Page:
A new Colorado prison is breaking down hardened inmates, preparing them for the real world with dorm rooms, inspirational messages, and courtesy titles, the Rocky Mountain News reports. The Cheyenne Mountain Re-Entry Center is a medium-security prison. Inside, the most intensive re-entry facility in state history operates as a specialized way station for inmates now garbed in green scrubs but about to become someone’s next door neighbor. An intense schedule of classes, softer architecture, and more civilized language aim to change inmates’ lives, reduce recidivism, and make streets safer. “We want them to think about treatment and get their brain going in a way they haven’t thought about before,” said warden Robert Hood, who formerly oversaw the federal Supermax facility in Florence.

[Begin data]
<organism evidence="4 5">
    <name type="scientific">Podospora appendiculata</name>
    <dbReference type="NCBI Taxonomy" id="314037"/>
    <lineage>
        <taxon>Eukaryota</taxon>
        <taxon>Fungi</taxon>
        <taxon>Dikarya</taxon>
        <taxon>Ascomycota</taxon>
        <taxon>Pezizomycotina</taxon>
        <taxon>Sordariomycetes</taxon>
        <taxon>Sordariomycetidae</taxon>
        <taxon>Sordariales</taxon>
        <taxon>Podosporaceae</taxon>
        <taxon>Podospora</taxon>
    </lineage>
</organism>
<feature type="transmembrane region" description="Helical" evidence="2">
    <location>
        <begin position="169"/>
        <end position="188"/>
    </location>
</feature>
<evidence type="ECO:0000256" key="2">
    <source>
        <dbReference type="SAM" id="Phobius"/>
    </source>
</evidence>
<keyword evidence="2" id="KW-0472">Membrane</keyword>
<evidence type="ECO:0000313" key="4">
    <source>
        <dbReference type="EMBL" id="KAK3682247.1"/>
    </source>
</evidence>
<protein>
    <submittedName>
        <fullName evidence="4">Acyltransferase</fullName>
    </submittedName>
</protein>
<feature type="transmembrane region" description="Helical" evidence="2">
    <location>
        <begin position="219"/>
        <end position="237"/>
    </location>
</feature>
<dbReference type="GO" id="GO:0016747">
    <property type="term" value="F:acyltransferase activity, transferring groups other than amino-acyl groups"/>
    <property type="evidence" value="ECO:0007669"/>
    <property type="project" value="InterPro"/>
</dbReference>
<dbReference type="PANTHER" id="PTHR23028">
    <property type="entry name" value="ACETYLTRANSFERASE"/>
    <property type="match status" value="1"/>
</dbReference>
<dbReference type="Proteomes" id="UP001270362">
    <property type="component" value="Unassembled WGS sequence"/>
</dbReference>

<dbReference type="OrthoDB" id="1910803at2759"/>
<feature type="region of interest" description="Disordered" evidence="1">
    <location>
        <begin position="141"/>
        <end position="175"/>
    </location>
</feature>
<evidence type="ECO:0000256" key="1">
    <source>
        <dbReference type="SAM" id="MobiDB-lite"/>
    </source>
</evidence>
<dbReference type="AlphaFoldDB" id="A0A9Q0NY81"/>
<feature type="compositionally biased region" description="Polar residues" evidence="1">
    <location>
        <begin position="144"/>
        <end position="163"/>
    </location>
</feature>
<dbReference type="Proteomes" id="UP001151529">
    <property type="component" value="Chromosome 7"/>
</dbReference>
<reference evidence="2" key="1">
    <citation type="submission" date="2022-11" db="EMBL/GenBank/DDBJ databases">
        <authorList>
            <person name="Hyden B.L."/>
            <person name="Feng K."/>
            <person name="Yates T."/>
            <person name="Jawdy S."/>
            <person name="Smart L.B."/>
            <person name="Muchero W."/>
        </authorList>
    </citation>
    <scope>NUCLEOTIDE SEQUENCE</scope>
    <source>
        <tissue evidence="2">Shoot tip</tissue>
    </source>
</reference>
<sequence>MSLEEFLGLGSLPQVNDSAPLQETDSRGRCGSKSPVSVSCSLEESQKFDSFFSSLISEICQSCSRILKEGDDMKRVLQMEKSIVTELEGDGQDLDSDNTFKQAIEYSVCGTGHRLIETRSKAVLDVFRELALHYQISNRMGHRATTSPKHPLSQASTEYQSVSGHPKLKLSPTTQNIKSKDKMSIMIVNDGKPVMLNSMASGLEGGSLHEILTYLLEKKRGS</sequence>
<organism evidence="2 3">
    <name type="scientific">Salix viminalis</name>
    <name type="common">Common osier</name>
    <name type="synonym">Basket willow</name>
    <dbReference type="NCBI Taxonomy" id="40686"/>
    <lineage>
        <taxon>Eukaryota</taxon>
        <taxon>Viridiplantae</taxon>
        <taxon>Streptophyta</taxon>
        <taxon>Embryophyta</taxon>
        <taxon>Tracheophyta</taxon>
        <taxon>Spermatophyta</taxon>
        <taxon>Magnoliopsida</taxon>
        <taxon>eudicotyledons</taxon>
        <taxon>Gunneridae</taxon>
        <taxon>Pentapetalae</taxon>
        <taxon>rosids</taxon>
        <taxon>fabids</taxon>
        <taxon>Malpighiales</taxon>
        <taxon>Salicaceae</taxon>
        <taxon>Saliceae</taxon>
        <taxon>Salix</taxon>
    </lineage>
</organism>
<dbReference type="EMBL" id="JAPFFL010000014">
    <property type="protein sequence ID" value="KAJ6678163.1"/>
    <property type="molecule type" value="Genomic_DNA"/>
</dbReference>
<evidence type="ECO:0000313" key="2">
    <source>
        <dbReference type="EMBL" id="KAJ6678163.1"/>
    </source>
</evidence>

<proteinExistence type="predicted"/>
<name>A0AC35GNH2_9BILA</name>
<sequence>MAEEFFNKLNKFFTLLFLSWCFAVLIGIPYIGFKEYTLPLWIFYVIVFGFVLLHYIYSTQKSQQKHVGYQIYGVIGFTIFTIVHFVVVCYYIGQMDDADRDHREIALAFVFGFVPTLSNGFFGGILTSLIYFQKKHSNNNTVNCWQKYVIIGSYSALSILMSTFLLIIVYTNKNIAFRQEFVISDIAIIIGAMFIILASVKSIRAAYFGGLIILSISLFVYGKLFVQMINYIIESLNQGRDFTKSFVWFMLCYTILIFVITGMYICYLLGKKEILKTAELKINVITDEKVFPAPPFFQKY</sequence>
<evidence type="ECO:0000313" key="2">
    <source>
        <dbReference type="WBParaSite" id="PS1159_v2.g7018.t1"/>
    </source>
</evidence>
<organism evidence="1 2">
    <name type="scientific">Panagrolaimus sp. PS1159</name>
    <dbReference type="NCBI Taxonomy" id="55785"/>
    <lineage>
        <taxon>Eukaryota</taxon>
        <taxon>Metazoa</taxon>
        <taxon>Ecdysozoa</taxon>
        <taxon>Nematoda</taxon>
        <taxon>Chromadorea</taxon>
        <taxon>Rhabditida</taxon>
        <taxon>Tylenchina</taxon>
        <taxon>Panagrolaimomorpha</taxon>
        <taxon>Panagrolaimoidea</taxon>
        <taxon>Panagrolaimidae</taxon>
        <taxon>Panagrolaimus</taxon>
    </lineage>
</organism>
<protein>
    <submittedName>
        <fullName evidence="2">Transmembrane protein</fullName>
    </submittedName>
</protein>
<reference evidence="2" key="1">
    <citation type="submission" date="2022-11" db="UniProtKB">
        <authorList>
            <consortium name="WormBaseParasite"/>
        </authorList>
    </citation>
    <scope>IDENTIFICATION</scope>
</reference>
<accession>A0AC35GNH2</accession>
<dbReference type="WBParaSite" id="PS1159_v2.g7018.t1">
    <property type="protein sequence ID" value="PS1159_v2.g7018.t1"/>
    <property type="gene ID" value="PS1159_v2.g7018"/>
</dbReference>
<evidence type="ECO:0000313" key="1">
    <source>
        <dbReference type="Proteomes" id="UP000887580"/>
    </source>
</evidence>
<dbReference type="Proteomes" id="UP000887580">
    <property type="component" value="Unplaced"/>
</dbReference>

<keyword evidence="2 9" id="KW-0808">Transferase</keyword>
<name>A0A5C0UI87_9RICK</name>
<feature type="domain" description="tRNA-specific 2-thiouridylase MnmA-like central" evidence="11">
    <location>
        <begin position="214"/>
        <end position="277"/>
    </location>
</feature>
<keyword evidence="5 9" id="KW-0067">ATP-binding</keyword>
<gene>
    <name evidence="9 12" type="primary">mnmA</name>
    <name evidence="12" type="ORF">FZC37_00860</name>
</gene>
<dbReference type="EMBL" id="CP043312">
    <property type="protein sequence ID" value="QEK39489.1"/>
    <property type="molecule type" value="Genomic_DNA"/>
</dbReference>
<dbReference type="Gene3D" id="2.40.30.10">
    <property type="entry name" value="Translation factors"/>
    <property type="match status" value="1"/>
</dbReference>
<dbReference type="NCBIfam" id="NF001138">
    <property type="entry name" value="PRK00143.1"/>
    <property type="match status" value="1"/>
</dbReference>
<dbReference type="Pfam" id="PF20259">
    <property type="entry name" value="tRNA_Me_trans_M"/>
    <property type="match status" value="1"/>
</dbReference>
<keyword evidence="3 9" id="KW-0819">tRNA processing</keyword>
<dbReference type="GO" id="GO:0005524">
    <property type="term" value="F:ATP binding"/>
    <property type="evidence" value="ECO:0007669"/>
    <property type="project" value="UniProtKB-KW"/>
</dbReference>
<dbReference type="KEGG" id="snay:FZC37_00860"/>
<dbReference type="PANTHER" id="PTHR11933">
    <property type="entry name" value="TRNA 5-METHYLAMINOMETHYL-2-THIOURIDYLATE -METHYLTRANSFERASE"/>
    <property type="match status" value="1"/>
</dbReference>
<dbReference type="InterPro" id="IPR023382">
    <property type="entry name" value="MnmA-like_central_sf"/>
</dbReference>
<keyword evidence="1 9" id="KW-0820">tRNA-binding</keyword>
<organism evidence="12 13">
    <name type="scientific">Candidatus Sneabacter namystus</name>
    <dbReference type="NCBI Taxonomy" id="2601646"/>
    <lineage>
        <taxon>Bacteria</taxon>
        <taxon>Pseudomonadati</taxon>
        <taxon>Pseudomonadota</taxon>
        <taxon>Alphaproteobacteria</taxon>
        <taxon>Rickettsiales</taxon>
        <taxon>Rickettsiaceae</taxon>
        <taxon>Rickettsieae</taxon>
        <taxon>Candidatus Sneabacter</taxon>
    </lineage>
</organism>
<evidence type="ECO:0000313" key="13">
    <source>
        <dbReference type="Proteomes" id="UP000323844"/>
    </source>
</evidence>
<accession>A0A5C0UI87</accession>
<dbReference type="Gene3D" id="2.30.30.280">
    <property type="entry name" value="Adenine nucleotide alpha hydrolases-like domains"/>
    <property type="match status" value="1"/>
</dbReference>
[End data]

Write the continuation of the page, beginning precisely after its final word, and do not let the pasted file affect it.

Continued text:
The tan, brick and concrete re-entry facility, located in an industrial area, is run by Community Education Centers, a private New Jersey company. The company commissioned a study of New Jersey prisoners which found that after one year, 34.5 percent of those who had completed a CEC program had been rearrested. The figure for inmates who had not gone through the program was 47 percent. Some of Cheyenne Mountain’s best spokesmen are the inmates. “The fact that they call you a resident rather than an inmate makes you start to think you’re a person,” said Anthony LaBate, serving time for theft and heroin possession. He was one of eight randomly selected inmates interviewed recently. Colorado’s prison population in the past 10 years has doubled to more than 21,000. This year, the state will move about 8,000 inmates back into the community. Recidivism has been running at about 50 percent within three years. The state spends about $30,000 a year to incarcerate a prisoner.